Gender and Political Violence (19th-20th centuries)

The barricade at Place Blanche defended by women (May 1871). Lithography, France, nineteenth century. Source: Wikimedia Commons
The mug shot of Germaine Berton (1921). Source: Wikimedia Commons
An anti-Communard propaganda postcard, postmarked July 1871, a few weeks after the fall of the Paris Commune. Source: Wikimedia Commons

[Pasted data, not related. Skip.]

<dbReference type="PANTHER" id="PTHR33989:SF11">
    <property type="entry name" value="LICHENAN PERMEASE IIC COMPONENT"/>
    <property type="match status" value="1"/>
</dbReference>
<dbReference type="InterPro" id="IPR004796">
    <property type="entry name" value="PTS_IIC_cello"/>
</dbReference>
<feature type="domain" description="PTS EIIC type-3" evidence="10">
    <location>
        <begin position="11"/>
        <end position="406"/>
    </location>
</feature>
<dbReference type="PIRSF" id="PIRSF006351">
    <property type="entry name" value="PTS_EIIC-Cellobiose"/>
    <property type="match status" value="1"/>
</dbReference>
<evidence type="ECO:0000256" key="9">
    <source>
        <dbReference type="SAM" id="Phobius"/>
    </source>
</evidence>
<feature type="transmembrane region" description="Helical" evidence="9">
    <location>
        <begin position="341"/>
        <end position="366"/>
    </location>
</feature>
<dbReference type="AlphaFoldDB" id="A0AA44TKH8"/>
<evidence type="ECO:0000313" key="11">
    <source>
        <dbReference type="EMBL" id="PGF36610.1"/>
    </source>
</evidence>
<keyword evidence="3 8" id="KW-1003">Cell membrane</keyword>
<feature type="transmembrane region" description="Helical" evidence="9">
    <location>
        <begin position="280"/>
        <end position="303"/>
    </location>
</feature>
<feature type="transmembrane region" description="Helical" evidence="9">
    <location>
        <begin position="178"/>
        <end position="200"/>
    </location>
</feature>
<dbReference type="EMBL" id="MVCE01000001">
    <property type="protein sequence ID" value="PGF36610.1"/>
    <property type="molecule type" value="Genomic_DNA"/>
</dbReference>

The recourse to violence for political reasons combines political engagement, political action, and penal transgression. In the case of women, these elements are accompanied by the transgression of gender norms during revolutionary outbreaks, whether or not they enjoy the same political rights as men. Bringing into tension penal and gendered norms, political violence enables the women who exercise it to assert themselves as political subjects. Revolutionaries, socialists, anarchists, communists or patriots, these women came up against the permanence of gender norms—regardless of the period or the causes that guided their political engagement—as well as the impact of the collective imagination which made the political violence of women into a genuine social enigma.